- Hydrate Properly. Proper hydration is extremely important for every physical activity but, due to the increased sweating in Hot Yoga, hydration is even more important. Drink at least 1 to 1.5 liters of water before every class. Such preparation will also prevent you from needing or wanting to gulp lots of water during class, which can cause stomach cramps and generally act as a distraction.
- Replenish Electrolytes. Electrolytes are salts and minerals, such as sodium, potassium, and calcium that may be lost from the body during periods of heavy sweating. Symptoms of electrolyte deficiency include dizziness, headaches, cramping and fatigue. Electrolytes are contained in most sports drinks, but drinks that are low in sugar, e.g. coconut water, are preferable and healthier. A mixture of water, sea salt and lemon juice can also work to restore lost electrolytes, as well as tomato juice.
- Eat right. As with any physical activity, you’ll want to make sure you’re eating right to help you perform your best. While a snack or light meal an hour or so before working out is recommended (fruit, fruit juice, raw vegetables, a small serving of almonds or trail mix are all viable options), you might want to allow two hours between any snacks and four hours between any heavy meals and your yoga practice. The only thing worse than practicing with a belly full of water is practicing with a belly full of food! You’ll want to eat a snack or meal that contains both protein and carbohydrates within an hour of finishing your practice.
- Listen to your body and respect your edge. Only you know how far you can comfortably push your body. Listen to those signs that your body offers you. When our muscles are warm, it’s easier to stretch them, which means that suddenly body parts find it easier to reach one another—forehead to the knee, fingertips to the toes, foot behind your calf muscle. Move slowly and mindfully to a point where your muscles feel challenged, breathing all the while! Don’t feel the need to “keep going” in a pose if the intro level is enough of a stretch and challenge for you. Your yoga practice is yours and yours alone. Quiet the ego–that little voice that tells you to push harder when you know you could risk injury–and just breathe and enjoy being where you are now.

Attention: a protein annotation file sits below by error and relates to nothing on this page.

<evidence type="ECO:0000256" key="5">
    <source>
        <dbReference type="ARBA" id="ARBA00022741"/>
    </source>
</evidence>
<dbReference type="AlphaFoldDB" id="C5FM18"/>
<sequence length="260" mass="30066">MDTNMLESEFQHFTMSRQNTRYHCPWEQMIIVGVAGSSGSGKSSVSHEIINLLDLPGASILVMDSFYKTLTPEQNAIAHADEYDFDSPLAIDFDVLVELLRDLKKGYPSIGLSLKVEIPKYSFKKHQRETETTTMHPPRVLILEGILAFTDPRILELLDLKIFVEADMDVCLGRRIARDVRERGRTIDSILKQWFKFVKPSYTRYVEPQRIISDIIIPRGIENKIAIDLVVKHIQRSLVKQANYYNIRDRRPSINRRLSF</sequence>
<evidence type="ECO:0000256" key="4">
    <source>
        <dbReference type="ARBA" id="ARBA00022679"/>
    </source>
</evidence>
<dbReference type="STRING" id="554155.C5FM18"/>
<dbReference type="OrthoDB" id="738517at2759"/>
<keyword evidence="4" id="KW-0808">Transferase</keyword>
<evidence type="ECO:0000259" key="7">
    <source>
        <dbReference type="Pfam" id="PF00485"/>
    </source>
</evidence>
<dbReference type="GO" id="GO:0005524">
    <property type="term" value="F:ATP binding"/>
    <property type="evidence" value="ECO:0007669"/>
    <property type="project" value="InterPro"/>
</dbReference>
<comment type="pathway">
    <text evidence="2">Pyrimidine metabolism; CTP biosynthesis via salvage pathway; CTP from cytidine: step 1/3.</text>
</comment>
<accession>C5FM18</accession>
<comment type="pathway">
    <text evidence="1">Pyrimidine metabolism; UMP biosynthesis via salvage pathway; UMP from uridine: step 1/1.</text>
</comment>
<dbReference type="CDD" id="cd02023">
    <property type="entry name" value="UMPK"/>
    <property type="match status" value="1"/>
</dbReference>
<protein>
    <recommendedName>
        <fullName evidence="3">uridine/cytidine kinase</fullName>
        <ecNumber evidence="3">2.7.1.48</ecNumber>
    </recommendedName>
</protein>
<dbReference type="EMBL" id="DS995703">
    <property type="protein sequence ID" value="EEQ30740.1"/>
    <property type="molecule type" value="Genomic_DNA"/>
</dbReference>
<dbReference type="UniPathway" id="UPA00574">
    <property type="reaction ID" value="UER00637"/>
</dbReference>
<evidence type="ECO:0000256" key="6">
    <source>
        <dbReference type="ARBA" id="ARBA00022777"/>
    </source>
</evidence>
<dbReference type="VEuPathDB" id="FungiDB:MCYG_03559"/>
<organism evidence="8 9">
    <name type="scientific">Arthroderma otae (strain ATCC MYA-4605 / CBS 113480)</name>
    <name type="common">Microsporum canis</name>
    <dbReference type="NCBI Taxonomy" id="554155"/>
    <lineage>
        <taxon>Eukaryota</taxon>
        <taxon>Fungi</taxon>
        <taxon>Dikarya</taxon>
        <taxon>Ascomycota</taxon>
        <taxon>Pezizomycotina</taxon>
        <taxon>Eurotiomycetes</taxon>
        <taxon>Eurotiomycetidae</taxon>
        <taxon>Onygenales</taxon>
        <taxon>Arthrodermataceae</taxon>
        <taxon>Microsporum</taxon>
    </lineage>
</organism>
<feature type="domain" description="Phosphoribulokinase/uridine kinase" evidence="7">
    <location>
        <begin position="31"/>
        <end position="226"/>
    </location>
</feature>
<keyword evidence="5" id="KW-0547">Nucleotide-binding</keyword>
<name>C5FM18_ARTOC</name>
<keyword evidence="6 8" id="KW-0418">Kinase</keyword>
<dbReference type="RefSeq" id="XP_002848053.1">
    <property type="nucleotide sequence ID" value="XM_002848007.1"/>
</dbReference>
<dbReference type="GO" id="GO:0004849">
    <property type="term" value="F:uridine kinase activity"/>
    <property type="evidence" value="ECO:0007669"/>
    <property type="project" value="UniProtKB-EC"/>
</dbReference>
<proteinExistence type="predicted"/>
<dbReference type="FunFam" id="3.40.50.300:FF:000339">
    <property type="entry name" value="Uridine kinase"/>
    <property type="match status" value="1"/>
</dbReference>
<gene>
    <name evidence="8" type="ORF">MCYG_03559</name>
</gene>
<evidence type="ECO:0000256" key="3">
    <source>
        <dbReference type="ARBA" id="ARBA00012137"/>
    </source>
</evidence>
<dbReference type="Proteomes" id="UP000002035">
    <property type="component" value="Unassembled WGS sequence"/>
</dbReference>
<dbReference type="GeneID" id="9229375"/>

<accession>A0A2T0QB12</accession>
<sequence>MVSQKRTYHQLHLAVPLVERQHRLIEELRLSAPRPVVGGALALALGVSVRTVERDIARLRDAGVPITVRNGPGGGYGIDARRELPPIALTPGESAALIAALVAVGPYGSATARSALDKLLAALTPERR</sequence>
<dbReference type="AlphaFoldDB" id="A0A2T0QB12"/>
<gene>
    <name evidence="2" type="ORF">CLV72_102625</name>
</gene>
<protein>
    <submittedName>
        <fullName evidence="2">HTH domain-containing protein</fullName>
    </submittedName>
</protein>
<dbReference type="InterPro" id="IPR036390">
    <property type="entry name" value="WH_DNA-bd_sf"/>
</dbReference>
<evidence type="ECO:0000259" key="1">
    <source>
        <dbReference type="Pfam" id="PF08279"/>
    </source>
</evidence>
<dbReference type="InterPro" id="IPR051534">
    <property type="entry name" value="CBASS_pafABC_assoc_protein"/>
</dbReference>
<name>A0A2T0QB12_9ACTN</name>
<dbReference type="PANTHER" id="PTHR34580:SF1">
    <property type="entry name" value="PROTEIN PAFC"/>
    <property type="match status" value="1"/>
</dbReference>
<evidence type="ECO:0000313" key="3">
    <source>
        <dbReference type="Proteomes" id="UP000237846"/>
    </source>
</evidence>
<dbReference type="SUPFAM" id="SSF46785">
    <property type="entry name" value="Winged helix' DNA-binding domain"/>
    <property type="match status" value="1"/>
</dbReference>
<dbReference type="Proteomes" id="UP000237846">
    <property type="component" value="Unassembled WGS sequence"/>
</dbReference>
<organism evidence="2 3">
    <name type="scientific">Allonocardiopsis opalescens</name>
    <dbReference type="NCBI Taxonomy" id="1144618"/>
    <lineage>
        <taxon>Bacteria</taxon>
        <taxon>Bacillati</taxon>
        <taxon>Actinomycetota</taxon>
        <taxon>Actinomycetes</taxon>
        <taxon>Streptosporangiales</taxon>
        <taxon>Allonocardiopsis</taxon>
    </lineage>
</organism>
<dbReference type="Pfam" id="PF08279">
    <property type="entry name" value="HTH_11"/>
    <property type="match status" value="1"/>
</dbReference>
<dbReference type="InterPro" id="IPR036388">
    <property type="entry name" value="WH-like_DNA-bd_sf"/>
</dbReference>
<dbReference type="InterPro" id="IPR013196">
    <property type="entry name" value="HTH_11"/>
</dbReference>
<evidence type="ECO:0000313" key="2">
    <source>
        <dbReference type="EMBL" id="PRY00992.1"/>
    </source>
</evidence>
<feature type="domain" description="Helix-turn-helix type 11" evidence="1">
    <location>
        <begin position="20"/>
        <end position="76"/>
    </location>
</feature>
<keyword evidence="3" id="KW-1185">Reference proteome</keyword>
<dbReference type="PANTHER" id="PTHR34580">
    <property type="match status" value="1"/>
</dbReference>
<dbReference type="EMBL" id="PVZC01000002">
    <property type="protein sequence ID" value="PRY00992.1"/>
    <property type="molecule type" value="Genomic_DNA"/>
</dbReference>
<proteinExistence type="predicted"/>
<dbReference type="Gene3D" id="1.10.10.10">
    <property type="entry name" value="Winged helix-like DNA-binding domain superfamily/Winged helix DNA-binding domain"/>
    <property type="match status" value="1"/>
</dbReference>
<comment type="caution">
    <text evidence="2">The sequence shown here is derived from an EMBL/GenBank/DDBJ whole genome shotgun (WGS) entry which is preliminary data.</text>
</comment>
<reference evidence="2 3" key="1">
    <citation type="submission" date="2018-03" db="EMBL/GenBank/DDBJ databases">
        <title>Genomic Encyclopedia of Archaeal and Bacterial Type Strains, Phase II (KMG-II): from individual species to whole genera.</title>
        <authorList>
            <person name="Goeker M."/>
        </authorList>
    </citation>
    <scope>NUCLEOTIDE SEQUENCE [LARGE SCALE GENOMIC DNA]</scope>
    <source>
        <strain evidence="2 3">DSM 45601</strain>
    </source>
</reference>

- Dress for it. Hot yoga is not the time to be modest. No one is there to judge you, and no one looks his or her best when dripping in sweat. Wear tight-fitting clothes, as looser garments trap heat. Tank tops are a great choice, as they allow for better range of motion and generally stay in place better than a T-shirt. Regular cotton clothing is not recommended—once drenched in sweat, it will feel heavy and clammy against your skin. A moisture-wicking headband is great for keeping sweat from dripping in your eyes. That’s a surefire way to break your concentration!
- Invest in a Yogitoes Towel. There’s nothing worse than trying to focus on a pose only to keep slipping because of all the sweat dripping off your body. If you decide that hot yoga is right for you, invest in a Yogitoes towel that you can lay over your mat while you practice, which is made of microfibers that absorb moisture and become grippy when wet. The Yogitoes also have silicone beads for added stickiness.
- Go au natural. Though it seems counterintuitive to shower before a workout, I often rinse off before yoga practice to remove any lotions or oils that will make my skin even more slippery once my body starts to sweat. Skip the perfume, the smell of which can be overwhelming in heated, humid rooms.
- Take rest as needed. If you feel lightheaded, dizzy or otherwise ill at any point during the practice, take a break. Take a knee, sit down on your mat (keep your head above your heart), or if on the floor, rest in Savasana.
See you in the Hot Room!!!
*courtesy of Hot Yoga Clearwater